The Role of Psychological Priming in Innovation

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I have a rather unique ability.  I have the power to potentially alter your behaviour and perception of others by simply showing you a list of words.  Impressed?  Don’t be.  In actuality I am simply applying a psychological technique called priming.  Academically, priming is defined as “the process by which recent experiences increase the accessibility of a schema, trait, or concept.”  Sounds confusing, but in reality it is very simple to understand.  Imagine if I were to provide you with words like rude, intrude, and disturb to unscramble and then ask you to come get me when you were done.  Upon completion of the task, you find me but notice I am having a conversation with a colleague.  Would you immediately interrupt me or wait a few seconds?  What if the words were patiently, appreciate, and polite?  Would that alter your behaviour?  Surprisingly, in a study performed by John Bargh and his associates, participants primed with aggressive and rude words overwhelmingly interrupted the conversation faster than people primed with either neutral or calmer words[1].  This is just one example from Social Psychology that demonstrates how our actions and thinking can be skewed based on how we are primed prior to encountering an event.

If we now think about the potential application to innovation, there is something rather interesting that comes to light.  In any innovation session there exists a potential struggle between Management and the Employees.  Management oversees the resources needed (e.g.: funding, personnel, allotment of time) while the Employees are the ones who will do the innovating.  Should we consider a negative primer to something like the phrase “This is a very difficult innovative challenge and we may not get a lot of ideas”, a positive primer would then be along the lines of “This will be a rather easy innovation challenge and we should be able to get lots of ideas”.  What if we were to use the negative primer for Management and the positive one for the employees?  Would that provide a better innovative atmosphere?  How about changing the combination and providing management with the positive primer and employees with the negative one?  If we were to map out all the possible combinations, we obtain the following diagram:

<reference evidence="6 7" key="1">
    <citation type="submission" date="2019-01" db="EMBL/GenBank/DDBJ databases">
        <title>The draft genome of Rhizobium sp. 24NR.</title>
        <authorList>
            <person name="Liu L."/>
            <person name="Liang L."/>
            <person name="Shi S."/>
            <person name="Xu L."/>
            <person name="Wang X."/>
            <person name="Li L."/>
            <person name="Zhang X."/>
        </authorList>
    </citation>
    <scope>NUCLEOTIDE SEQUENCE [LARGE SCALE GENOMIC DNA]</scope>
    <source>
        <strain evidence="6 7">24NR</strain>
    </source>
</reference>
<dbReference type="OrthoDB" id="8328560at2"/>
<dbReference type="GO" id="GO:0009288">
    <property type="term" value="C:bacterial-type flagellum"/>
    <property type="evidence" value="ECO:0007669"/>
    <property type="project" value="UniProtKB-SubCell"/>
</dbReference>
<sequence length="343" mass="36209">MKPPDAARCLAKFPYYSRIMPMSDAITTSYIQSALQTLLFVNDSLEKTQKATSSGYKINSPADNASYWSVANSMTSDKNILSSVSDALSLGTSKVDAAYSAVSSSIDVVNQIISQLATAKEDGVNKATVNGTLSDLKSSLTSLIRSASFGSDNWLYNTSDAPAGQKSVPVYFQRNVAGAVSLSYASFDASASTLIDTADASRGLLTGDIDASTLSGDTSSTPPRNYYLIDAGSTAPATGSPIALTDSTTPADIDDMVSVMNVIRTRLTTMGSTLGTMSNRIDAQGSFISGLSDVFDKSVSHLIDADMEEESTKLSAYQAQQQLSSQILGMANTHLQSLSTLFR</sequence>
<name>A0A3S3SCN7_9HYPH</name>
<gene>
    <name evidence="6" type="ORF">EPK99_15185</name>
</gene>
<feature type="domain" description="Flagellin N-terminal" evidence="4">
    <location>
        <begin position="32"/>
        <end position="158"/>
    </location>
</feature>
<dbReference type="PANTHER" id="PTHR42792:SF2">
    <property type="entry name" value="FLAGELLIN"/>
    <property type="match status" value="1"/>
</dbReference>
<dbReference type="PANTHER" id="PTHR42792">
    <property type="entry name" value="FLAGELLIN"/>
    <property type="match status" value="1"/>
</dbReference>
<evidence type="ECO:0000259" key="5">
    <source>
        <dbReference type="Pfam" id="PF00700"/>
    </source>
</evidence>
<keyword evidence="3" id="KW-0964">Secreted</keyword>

There are several situations that can result from different combinations of positive or negative priming.